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Wed, December 27, 2006 : Last updated 19:51 pm (Thai local time)



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Home > Business > Bangkok to have institute





HIGHER EDUCATION
Bangkok to have institute

US business school Kellogg leads plan to open centre for global and social research

Northwestern University's Kellogg School of Management, one of the top US business schools, will co-found a Bangkok-based institute of research on global and social affairs, school dean Dipak Jain has announced.

"It is in line with our two missions to have knowledge creation through research and producing socially responsible leaders," said Jain.

The proposed institute will be tabled for approval to Kellogg's board of directors in Evanston, Illinois.

In conjunction with Chulalongkorn University and the University of Pennsylvania's Wharton School of Business, Kellogg has operated the Sasin Graduate Institute of Business Management at Chulalongkorn for the past 24 years.

"We [Kellogg] want to take Thailand to a new level and have a global centre for 'thought' leadership," said Jain.

The institute will conduct quality research on global economic, education and social issues and their impacts on Asia and Thailand. It aims to attract the best talent around the world, with a physical base at Sasin.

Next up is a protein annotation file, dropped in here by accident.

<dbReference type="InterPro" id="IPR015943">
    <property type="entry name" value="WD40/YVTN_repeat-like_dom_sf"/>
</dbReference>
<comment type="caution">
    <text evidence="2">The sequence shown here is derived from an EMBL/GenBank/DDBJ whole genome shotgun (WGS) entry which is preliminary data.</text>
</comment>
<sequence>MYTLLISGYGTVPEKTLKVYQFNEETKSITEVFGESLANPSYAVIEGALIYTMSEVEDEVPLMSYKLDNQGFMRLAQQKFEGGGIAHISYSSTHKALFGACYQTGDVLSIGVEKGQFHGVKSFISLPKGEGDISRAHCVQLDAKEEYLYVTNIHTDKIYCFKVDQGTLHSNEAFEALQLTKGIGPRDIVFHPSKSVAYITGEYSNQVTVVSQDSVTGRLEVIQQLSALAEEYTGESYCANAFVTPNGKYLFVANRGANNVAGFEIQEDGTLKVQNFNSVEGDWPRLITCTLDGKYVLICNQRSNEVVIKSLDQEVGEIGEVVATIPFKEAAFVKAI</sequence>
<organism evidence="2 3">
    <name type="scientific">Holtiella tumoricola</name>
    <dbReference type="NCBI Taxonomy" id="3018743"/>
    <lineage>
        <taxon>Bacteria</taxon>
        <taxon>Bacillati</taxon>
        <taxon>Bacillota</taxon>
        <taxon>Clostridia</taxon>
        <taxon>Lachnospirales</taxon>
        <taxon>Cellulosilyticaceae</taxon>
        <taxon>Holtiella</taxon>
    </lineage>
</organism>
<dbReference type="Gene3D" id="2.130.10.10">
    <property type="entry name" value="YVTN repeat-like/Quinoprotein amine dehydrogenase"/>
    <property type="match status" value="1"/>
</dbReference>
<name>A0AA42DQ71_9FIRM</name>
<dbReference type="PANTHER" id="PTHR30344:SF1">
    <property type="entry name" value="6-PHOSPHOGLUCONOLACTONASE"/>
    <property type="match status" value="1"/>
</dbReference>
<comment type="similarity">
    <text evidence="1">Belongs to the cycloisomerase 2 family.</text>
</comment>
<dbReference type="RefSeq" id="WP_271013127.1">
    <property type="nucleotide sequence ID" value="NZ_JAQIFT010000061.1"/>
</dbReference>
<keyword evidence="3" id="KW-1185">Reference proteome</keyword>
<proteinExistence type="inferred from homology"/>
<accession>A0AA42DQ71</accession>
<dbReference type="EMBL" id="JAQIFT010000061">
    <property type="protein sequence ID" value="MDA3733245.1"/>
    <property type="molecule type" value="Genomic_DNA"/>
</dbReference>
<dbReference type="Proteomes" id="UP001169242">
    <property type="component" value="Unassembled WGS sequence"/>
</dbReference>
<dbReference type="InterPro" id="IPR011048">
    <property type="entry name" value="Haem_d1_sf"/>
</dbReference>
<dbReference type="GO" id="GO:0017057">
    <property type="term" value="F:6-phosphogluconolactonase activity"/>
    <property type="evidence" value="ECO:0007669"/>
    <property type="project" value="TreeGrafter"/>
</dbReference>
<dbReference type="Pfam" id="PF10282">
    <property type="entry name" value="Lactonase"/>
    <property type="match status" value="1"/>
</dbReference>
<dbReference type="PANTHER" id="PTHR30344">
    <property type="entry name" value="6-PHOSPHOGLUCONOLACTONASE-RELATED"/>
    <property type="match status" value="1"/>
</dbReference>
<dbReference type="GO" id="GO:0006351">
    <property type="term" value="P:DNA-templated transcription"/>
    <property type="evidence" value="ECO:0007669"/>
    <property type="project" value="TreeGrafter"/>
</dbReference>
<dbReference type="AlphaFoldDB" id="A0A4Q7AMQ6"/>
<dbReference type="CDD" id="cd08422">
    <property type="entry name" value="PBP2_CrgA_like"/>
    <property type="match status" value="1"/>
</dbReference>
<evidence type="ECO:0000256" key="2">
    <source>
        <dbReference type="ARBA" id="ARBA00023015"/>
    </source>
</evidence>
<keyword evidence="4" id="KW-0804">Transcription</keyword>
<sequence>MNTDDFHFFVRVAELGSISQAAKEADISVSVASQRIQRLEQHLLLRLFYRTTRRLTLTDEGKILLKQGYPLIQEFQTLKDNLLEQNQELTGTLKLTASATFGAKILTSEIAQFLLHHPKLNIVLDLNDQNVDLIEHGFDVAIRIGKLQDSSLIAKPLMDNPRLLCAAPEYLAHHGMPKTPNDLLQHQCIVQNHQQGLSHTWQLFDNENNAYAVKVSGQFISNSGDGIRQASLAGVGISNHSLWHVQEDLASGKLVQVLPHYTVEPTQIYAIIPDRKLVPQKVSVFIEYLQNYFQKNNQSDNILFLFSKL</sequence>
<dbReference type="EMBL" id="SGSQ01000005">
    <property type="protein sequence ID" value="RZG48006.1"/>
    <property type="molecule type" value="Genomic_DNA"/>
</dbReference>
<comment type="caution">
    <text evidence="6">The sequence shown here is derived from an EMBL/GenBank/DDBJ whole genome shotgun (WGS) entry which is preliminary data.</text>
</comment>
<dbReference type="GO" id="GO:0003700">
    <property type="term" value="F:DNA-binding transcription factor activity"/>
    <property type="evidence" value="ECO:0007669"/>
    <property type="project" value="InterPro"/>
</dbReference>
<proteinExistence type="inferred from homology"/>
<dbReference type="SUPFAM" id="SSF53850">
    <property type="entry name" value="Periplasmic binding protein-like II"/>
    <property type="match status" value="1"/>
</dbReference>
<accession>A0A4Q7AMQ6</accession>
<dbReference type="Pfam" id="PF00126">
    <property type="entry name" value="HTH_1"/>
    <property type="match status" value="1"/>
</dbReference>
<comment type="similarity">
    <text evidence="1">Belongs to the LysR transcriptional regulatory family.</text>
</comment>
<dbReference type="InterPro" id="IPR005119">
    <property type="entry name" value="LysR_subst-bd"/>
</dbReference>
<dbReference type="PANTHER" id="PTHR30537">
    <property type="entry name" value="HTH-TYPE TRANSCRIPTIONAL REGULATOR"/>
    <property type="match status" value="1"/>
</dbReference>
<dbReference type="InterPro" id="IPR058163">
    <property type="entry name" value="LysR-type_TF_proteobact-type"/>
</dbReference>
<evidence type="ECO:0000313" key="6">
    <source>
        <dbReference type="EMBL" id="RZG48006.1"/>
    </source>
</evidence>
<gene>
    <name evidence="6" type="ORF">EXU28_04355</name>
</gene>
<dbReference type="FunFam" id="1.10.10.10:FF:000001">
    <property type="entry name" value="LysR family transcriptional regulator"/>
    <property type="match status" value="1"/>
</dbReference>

Among the founding Thai members will be Somkid Jatusripitak, a former Thai deputy prime minister and commerce minister who has been nominated by the Kellogg School as a professor of global affairs.

Another will be Suvit Maesincee, a former vice minister for commerce who has also been nominated as a visiting professor at the Kellogg School. Suvit is currently professor of marketing at Sasin. He and Somkid are Kellogg alumni.

Apart from his academic work at Kellogg, Jain has also taught at Sasin for the past 18 years as a visiting professor.

He said the proposed institute in Bangkok was part of a bigger vision of Kellogg to set up centres of excellence throughout the world. These will be in India, China, Europe and near Chicago in Evanston, where Northwestern University is located.

Jain also named other prominent Thais of shared vision who will play a role in the founding of the new institute. They include former Stock Exchange of Thailand president Kittiratt na Ranong, former Siam Cement Group president Paron Israsena and Amata chairman Vikrom Kromadit.

"We have a network of people to draw upon here and around the world in creating a group of thought leaders," he said, adding that

Kellogg's presence in Thailand had now achieved a critical mass of scholars and experienced

leaders.

Among the priority issues for Thailand, Jain included the need to create trust, credibility and consumer confidence.

Meanwhile, Jain disclosed that Kellogg's plan with Sasin to set up a global centre for executive education in Phuket was on track for opening in the 2008-09 academic year.

"We see the next 20 years belonging to Asia," he added. The Phuket centre will accommodate the busy schedules of Asian executives, who would not need to travel to the US.








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